Dance companies concerned that they are being priced out of existing studio and rehearsal space have a chance to be in on a dance community response. Organized by the Dance Resource Center, Scouting LA: The Search for Studio Space is a two hour start to DRC initiatives that include identification and mapping of affordable rehearsal space, exploration of repurposing dormant theater and commercial spaces; developing shared studio space to reduce costs, and mechanisms to obtain extended-use commitments to justify the infrastructure and floors dance companies need.
The opening salvo is a scheduled discussion at the Nate Holden Performing Arts Center on Thurs., May 2, from 10 a.m. to noon. With final preparations in place, DRC Executive Director Raélle Dorfan spoke with L.A. Dance Chronicle’s Ann Haskins about the upcoming discussion, the two non-dancer panelists invited to participate, and promising potential for collaborative efforts to find affordable rehearsal space.
LA Dance Chronicle: Why has the DRC organized this event?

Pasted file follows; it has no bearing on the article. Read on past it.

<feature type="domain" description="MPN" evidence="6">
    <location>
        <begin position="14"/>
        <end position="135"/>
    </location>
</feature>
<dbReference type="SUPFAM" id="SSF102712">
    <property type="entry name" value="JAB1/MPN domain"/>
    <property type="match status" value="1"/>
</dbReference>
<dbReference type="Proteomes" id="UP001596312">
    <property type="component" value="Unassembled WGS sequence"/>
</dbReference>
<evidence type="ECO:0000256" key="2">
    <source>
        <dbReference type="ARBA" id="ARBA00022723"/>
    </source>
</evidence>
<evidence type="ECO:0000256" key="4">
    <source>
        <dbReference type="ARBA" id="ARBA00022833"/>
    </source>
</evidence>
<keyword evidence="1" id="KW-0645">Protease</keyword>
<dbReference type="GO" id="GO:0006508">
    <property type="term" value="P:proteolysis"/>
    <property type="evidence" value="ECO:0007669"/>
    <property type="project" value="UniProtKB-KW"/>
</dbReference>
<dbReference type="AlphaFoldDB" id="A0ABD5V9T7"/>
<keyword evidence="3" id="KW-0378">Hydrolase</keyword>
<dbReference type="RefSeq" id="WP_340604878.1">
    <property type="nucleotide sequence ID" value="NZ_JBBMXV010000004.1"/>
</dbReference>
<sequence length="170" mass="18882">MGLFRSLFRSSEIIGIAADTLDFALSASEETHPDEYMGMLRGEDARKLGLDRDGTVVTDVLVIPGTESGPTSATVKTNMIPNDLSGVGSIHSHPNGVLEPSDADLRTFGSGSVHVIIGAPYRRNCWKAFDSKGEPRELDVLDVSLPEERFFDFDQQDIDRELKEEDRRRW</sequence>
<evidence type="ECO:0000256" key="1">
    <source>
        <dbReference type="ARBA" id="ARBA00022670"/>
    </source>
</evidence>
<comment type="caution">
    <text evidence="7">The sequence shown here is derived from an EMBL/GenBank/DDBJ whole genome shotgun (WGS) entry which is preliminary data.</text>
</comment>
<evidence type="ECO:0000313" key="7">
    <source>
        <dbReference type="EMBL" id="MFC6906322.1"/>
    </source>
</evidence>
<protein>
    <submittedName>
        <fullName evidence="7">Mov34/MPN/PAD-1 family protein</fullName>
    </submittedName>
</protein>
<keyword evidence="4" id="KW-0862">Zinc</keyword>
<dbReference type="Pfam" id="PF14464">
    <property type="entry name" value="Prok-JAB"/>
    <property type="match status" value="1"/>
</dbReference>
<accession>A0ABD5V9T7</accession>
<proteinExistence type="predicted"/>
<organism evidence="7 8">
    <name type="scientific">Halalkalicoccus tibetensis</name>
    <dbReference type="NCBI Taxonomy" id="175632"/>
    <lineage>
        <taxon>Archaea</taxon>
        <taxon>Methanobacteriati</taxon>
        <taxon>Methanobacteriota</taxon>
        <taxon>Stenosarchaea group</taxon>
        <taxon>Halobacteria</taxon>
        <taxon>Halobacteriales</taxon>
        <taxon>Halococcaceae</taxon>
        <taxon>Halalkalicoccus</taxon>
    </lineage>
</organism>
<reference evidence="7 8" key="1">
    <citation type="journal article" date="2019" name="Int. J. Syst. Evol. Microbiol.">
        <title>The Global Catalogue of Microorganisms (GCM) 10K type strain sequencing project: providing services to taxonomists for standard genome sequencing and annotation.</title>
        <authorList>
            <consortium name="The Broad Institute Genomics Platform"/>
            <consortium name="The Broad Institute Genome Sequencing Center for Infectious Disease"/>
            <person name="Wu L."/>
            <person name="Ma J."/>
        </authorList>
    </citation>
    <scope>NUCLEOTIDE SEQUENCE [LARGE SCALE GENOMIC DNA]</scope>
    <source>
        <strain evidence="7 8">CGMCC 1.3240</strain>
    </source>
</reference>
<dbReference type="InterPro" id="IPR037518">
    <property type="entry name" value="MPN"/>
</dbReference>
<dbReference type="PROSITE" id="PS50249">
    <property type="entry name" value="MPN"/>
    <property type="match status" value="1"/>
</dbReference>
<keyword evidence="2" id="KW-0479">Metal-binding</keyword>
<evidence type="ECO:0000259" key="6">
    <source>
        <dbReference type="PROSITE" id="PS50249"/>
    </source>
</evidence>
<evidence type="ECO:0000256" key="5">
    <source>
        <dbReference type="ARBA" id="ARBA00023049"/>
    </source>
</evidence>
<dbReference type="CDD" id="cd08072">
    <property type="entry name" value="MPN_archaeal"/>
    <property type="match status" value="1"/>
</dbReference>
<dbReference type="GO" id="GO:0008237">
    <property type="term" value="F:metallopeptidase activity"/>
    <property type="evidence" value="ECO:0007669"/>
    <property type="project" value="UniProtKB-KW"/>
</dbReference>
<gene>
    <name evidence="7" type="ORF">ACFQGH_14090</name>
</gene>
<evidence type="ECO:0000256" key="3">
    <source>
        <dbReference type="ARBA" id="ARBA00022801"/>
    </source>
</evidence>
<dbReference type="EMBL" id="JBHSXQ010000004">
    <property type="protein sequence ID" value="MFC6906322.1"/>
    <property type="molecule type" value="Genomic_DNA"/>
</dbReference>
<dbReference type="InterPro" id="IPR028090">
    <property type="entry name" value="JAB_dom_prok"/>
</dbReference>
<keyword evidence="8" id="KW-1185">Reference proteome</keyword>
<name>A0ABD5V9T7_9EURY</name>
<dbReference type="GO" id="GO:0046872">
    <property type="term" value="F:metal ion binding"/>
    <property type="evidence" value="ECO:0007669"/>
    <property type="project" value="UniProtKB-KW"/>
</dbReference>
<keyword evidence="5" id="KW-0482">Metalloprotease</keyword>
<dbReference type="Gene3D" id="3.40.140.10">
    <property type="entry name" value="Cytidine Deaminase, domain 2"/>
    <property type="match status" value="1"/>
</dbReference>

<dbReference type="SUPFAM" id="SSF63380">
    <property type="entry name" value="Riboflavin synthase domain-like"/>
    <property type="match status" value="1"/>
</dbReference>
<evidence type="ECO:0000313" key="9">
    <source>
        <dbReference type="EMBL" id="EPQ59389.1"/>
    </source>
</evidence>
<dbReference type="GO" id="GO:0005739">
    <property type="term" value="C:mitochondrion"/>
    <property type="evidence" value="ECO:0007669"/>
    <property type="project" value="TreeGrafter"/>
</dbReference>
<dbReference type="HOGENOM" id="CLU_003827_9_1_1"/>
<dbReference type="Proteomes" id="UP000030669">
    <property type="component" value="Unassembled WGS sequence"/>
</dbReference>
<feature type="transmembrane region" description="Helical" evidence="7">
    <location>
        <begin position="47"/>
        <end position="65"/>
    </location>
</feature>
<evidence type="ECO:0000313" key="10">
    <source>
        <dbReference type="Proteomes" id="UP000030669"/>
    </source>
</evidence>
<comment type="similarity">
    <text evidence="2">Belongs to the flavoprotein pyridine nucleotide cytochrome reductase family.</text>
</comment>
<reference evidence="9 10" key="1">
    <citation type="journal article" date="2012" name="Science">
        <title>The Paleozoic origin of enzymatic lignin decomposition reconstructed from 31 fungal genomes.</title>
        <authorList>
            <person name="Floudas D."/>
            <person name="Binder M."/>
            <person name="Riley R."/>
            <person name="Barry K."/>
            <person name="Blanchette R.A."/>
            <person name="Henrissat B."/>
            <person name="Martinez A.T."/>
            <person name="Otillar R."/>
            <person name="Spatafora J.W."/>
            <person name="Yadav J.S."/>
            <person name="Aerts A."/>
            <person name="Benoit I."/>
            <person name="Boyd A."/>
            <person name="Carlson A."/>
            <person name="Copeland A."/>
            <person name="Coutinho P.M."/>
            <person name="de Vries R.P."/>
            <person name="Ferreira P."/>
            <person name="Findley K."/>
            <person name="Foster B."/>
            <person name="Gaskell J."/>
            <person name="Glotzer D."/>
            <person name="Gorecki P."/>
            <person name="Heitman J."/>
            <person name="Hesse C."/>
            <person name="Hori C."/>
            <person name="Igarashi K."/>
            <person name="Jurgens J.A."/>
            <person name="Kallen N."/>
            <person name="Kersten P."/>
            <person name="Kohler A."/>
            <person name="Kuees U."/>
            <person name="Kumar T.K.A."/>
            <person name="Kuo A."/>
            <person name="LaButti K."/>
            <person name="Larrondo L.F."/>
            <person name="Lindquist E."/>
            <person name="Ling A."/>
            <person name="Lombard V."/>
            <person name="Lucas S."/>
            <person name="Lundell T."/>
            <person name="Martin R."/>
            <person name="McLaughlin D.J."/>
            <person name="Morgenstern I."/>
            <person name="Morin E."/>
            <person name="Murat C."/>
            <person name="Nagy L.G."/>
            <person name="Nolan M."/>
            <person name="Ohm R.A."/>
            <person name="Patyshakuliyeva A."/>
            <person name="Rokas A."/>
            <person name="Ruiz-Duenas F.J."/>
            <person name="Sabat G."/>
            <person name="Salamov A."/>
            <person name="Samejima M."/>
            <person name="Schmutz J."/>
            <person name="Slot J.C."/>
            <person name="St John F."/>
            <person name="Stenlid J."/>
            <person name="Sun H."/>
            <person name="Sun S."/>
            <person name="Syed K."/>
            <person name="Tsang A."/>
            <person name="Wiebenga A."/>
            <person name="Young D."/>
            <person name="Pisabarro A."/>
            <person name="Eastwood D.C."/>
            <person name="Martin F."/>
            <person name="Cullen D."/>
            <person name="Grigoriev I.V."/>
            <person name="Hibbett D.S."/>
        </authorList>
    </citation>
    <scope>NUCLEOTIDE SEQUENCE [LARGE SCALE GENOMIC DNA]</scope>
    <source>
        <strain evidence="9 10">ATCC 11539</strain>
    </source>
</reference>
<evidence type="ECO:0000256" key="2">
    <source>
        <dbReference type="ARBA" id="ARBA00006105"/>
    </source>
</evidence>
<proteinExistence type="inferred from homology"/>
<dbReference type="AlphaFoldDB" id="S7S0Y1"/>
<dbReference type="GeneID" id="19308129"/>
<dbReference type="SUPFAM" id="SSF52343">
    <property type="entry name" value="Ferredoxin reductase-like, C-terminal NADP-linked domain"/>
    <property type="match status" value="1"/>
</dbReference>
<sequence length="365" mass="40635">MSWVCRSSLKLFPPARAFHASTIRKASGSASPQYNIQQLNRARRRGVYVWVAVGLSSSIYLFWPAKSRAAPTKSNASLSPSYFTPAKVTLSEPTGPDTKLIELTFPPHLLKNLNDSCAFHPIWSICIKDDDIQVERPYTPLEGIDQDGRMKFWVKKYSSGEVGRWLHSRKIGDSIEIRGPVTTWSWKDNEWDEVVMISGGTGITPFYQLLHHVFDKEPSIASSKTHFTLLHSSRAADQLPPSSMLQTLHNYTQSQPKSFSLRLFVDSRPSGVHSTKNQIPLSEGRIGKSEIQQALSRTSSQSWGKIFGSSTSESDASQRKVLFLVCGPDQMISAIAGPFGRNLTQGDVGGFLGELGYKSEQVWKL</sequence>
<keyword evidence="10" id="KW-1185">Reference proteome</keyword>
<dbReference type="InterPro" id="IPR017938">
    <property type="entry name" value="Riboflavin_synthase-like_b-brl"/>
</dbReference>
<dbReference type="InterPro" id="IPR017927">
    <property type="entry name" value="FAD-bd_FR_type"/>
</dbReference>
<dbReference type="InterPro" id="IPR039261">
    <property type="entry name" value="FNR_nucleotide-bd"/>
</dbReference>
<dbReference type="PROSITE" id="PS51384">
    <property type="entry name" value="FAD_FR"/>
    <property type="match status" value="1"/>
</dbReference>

Raélle Dorfan: At the DRC, we’ve been hearing from people concerned about losing their studio and rehearsal space to redevelopment or to gentrification. I thought if we got enough people in the room to discuss their experiences, including those who have overcome gentrification and those who are still in the struggle, we can find solutions to this problem and identify emerging ideas on collaborating or shared space with other people. We invited two panelists with expertise in those areas, but this is not a meeting where the panelists will sit down and talk at us. We envision this as more of a conversation about the dance community’s experiences and self-help efforts that also brings into the mix two individuals with some valuable perspectives for the discussion and search for solutions.